I recently spent four days at MIT with over 60 CEOs from around the world. Their businesses span a variety of industries and offer products and services that range from simple to complex. Over the course of dozens of conversations, one thing was consistent, their worlds were growing smaller, their challenges were getting larger, and their view of the future was ripe with opportunity. I’d like to share with you a handful of the insights and observations made from this amazing collection of entrepreneurial leaders and innovators.
Big surprise, right? Mobile devices had transformed many of their operations. The excitement around mobile applications, new devices, and increased connectivity is tremendous. Phone calls back home to family and colleagues were replaced with Skype and FaceTime. Daily huddles and strategic planning are managed via GotoMeeting with integrated video. Mobile devices are delivering some of the greatest transformations, but also one of the largest areas of opportunity as it begins to crystallize both external and internal communications.
Customer care and satisfaction continue to be critical information for CEOs. Most organizations lack timely feedback from their customers, employees, and partners. Customer service tends to be the leading indicator of future business performance. Systems that take the “pulse” of customers, employees, partners, and vendors, are critical to growth and stability and those companies who have implemented these systems have experienced tremendous growth, avoided costly mistakes, and are outpacing their competition.
Managers tremendously value employees that enable independence. Most CEOs are challenged by the amount of time they spend asking questions and searching for answers. Great reporting of key indices enables faster decision-making, increases resources, and fosters greater employee independence through the seamless and transparent performance reviews from senior management. Nearly everyone who had focused on “measuring everything” shared that there were challenges in the beginning and coworkers were reluctant, however the insight from real-time analytics ultimately improved company morale, performance, and satisfaction.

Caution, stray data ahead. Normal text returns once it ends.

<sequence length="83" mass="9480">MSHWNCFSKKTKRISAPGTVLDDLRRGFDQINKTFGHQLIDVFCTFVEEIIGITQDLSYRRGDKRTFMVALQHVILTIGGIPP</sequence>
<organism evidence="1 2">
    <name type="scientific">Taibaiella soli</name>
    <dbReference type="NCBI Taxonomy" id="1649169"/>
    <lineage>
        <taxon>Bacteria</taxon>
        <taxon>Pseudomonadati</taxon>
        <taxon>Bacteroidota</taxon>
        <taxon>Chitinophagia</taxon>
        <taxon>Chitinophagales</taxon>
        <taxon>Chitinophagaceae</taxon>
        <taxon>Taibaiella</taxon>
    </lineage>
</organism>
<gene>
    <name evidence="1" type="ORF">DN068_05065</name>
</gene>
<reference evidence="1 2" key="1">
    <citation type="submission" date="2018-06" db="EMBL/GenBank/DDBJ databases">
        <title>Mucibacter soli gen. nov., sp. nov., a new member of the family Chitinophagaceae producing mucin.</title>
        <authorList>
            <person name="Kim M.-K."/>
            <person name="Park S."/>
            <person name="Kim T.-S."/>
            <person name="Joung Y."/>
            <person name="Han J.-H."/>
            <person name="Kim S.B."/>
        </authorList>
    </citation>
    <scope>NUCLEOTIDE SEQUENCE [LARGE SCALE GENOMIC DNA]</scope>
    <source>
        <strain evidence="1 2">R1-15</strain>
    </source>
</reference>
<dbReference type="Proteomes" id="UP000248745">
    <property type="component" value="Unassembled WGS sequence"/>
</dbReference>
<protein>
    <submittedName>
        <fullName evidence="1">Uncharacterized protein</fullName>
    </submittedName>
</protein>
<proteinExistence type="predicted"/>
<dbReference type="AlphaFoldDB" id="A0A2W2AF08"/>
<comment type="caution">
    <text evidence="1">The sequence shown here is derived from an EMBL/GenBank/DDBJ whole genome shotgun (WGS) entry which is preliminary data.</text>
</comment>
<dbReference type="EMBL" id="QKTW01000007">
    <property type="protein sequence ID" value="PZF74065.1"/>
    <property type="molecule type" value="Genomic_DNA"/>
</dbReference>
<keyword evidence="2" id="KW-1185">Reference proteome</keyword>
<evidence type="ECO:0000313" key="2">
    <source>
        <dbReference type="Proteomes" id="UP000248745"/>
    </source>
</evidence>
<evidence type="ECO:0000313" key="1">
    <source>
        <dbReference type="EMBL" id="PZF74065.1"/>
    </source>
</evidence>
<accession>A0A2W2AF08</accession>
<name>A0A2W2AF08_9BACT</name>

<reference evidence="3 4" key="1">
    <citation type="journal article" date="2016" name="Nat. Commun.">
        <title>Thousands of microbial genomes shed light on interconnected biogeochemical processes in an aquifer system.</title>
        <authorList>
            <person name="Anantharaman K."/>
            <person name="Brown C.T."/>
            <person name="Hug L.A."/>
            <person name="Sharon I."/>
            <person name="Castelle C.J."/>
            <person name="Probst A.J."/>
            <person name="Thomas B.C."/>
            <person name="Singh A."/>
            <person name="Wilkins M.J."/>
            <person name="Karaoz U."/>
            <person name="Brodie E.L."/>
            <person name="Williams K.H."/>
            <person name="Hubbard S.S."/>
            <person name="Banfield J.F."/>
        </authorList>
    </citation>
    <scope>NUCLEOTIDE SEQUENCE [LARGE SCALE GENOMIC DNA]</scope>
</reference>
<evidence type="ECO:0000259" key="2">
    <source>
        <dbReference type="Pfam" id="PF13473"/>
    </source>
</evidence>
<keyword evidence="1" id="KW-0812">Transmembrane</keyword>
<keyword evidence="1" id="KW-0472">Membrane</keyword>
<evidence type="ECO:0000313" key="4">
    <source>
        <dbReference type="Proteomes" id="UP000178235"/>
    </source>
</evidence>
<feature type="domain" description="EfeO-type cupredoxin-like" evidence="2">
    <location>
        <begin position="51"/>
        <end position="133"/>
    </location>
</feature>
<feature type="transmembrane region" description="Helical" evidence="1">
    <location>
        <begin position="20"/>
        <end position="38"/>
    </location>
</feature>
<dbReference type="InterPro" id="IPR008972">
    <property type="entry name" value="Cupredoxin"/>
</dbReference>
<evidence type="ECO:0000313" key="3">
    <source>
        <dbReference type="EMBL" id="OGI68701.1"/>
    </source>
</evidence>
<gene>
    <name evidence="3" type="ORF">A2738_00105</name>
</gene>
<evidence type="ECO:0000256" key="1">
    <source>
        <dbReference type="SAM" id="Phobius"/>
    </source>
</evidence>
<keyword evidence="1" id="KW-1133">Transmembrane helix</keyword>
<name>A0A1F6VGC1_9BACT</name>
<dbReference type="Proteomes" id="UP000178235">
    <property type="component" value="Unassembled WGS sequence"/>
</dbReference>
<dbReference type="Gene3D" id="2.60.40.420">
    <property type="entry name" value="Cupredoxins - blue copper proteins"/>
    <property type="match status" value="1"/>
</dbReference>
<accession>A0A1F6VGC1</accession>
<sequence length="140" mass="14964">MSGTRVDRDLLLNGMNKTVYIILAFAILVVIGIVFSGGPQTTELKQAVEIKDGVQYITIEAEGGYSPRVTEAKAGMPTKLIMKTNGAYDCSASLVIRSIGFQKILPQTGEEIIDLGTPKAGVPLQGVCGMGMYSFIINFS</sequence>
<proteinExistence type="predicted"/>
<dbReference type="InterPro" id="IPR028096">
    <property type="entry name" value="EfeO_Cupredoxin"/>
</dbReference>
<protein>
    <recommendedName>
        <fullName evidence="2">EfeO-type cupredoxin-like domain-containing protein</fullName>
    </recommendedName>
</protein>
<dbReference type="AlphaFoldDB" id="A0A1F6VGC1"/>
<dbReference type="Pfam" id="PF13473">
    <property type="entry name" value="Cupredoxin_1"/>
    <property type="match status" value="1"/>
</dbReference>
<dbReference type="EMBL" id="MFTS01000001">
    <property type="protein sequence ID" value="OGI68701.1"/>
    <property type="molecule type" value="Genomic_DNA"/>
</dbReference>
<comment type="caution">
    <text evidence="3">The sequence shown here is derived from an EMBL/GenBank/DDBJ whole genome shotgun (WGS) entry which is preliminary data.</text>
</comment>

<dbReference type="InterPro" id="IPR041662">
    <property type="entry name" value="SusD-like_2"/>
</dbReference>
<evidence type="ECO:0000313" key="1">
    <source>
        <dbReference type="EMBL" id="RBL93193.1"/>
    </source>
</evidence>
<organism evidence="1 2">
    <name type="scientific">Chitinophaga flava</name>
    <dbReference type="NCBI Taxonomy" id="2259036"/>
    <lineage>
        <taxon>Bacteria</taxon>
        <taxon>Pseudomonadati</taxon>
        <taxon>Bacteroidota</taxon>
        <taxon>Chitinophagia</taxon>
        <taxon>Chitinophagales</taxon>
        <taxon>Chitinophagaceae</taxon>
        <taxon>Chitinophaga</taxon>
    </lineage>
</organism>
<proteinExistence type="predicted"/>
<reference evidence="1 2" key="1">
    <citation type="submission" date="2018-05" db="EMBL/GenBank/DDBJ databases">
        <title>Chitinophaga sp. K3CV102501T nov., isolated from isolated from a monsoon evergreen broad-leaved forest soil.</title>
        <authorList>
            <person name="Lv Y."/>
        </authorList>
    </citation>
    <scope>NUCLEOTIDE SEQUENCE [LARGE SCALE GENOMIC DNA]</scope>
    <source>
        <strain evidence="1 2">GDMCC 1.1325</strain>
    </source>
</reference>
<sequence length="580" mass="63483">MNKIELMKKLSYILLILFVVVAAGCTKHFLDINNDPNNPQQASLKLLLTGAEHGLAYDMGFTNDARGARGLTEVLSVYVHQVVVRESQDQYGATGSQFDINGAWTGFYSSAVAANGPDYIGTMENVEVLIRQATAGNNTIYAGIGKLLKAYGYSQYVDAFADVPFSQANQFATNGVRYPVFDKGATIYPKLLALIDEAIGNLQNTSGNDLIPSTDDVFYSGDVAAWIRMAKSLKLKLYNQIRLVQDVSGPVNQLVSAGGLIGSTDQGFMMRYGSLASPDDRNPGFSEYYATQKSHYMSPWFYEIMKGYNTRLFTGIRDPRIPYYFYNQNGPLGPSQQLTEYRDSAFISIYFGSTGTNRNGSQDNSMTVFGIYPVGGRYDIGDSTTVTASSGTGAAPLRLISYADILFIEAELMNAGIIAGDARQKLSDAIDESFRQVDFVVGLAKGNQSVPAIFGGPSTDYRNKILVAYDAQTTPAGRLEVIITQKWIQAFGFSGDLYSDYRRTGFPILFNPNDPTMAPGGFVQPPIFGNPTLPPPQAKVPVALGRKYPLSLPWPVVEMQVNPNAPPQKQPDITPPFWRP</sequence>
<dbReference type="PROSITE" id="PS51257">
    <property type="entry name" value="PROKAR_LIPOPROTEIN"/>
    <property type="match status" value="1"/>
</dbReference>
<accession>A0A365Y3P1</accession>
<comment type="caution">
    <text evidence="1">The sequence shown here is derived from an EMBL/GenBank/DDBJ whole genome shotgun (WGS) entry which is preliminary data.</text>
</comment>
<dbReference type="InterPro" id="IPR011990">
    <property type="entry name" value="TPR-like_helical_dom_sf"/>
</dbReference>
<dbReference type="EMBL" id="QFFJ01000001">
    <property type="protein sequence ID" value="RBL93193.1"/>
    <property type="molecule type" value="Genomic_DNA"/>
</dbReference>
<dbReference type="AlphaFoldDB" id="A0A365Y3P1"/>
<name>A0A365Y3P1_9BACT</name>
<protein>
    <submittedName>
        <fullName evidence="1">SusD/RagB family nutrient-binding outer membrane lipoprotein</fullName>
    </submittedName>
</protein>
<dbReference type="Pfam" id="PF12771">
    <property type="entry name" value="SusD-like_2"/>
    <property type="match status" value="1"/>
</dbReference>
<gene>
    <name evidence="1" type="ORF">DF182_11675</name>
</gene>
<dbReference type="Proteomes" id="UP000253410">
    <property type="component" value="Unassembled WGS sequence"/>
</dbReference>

CEOs have always valued the voice of the customer, however they had fears about what would happen when customers got together to discuss their products. Social media has forced the issue of open conversations, but CEOs are realizing the value in hosting these communities in an environment that provides a greater level of control, insight and analysis. Community Managers are becoming a critical part of the sales, R&D, and marketing efforts. The sales funnel has changed and communities are often the driving force behind lead generation and prospect education. The voice of the community is powerful and organizations who are not only listening, but hosting these communities, are thriving.
I have put together a brief survey to identify some critical points of readiness on these four areas. The survey is anonymous and only takes about 2 minutes. I’ll post the results next month and you can see how your answers compare with the aggregate results.